Sociology and Anthropology Vol. 6(3), pp. 330 - 336
DOI: 10.13189/sa.2018.060306
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No Moral Progress without an Objective Moral Ontology

Jaron Daniel Schoone *
Berlage Lyceum, University of Amsterdam, Amsterdam, the Netherlands


One of the definitions of philosophy is: the study of presuppositions. While many philosophers and scholars agree that human history exhibits moral progress, there seems to be confusion about the presupposed moral ontology that such a view entails. Moral ontology is the sub discipline of ethics which concerns questions such as whether moral facts exist objectively, where 'objective' means that such facts would exist independently from anyone's personal beliefs (mind-independent), or subjectively, where 'subjective' means that such facts depend on the beliefs and/or desires of persons (mind-dependent). This paper concludes that moral progress requires an objective moral ontology. Consecutively, this paper will raise considerable doubts concerning the idea that the objective ontological foundation of moral progress can be natural. On a natural ontological foundation (such as provided by evolutionary ethics) either moral progress appears to be non-objective or it seems to be altogether illusory.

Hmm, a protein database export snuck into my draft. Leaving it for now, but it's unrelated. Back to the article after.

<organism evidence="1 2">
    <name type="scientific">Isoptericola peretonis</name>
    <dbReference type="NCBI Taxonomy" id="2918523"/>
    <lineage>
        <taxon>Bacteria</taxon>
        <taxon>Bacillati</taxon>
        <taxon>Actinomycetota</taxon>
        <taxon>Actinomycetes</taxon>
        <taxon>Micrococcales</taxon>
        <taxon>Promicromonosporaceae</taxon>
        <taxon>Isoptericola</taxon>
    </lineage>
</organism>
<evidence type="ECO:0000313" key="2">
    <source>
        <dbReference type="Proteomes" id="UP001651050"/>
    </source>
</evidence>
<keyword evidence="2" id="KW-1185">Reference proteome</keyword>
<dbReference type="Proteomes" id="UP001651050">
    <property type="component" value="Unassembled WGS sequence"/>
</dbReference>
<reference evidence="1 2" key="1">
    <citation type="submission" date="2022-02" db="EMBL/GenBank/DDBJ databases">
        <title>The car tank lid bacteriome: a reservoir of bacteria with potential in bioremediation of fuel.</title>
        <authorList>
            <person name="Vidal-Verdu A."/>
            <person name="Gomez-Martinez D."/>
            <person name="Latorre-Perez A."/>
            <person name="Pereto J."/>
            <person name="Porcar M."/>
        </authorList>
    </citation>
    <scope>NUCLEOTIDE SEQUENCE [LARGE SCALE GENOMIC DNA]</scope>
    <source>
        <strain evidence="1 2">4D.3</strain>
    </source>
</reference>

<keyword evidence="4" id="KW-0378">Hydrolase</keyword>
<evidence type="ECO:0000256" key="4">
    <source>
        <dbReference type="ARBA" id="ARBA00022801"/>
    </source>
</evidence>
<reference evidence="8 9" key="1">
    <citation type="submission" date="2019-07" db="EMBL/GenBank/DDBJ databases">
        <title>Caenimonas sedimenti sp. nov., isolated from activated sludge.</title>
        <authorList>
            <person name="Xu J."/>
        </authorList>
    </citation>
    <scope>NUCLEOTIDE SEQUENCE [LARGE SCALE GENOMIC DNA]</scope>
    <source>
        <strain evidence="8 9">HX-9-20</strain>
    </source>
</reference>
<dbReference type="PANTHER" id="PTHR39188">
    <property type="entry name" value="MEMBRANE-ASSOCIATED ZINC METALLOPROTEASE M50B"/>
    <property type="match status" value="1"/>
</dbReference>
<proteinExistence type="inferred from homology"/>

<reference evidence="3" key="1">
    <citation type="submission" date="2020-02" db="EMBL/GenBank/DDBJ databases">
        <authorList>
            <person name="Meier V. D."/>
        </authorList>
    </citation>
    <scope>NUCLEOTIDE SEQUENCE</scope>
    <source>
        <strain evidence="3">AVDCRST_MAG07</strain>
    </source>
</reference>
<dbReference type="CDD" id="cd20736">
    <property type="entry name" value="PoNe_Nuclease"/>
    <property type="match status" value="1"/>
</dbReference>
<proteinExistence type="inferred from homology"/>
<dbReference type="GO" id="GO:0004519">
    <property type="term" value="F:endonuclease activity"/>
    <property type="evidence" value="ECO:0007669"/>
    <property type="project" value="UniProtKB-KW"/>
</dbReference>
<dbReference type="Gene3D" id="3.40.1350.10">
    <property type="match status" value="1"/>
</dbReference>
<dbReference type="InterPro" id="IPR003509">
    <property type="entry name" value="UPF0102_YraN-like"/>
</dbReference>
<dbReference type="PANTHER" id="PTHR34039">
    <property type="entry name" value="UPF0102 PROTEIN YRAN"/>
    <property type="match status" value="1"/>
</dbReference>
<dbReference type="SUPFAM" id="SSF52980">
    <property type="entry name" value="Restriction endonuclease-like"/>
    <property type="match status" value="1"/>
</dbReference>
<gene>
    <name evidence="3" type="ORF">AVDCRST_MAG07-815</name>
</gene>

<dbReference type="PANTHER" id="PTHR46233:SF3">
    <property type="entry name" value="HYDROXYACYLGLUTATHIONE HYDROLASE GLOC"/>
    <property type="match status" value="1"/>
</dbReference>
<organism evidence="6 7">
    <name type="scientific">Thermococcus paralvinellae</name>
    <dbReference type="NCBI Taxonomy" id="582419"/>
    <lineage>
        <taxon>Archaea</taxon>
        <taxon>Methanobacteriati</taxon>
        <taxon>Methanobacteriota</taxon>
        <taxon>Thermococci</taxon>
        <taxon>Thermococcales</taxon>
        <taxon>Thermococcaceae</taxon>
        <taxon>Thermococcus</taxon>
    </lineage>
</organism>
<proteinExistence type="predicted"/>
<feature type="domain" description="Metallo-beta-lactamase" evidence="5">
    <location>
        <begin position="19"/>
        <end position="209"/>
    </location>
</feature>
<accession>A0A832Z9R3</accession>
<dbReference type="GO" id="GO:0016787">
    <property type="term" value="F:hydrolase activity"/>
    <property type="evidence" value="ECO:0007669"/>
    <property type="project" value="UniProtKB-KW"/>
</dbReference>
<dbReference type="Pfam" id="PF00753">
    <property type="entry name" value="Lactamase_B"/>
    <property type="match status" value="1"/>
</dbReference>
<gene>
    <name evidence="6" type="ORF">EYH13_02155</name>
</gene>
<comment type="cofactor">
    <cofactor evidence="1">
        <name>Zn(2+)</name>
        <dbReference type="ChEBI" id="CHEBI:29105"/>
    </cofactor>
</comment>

Objectivity, Progress, Ontology, Non-naturalism, Meta-ethics

Cite this paper
Jaron Daniel Schoone . "No Moral Progress without an Objective Moral Ontology." Sociology and Anthropology 6.3 (2018) 330 - 336. doi: 10.13189/sa.2018.060306.